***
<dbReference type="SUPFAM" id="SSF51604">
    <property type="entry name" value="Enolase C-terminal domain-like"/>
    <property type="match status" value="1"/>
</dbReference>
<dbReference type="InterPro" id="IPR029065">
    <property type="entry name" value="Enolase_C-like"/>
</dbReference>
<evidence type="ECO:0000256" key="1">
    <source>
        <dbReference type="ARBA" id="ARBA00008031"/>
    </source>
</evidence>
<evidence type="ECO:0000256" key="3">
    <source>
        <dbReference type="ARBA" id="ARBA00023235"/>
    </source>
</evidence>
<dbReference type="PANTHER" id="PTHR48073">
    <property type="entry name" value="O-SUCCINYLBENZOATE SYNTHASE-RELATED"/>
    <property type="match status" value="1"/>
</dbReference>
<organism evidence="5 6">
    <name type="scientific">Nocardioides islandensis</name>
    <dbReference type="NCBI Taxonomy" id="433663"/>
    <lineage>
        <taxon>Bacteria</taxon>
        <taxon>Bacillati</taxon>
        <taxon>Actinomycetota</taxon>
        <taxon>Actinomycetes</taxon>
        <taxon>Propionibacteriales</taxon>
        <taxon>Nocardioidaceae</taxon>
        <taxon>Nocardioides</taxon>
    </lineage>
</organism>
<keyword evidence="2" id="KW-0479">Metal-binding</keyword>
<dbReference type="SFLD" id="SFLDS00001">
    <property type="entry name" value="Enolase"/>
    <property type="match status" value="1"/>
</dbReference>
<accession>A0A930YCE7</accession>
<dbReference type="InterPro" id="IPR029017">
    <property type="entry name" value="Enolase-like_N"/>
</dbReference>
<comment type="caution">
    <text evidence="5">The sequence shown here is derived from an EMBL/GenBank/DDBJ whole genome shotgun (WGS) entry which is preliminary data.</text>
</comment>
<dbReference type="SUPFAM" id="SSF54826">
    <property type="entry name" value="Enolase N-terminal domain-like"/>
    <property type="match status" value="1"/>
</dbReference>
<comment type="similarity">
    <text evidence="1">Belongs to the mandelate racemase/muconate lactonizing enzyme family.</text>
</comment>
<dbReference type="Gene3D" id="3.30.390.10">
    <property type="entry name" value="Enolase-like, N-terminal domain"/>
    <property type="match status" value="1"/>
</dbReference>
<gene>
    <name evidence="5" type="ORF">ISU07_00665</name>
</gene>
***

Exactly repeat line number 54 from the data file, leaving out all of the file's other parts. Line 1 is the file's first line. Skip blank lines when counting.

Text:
<dbReference type="Gene3D" id="3.30.390.10">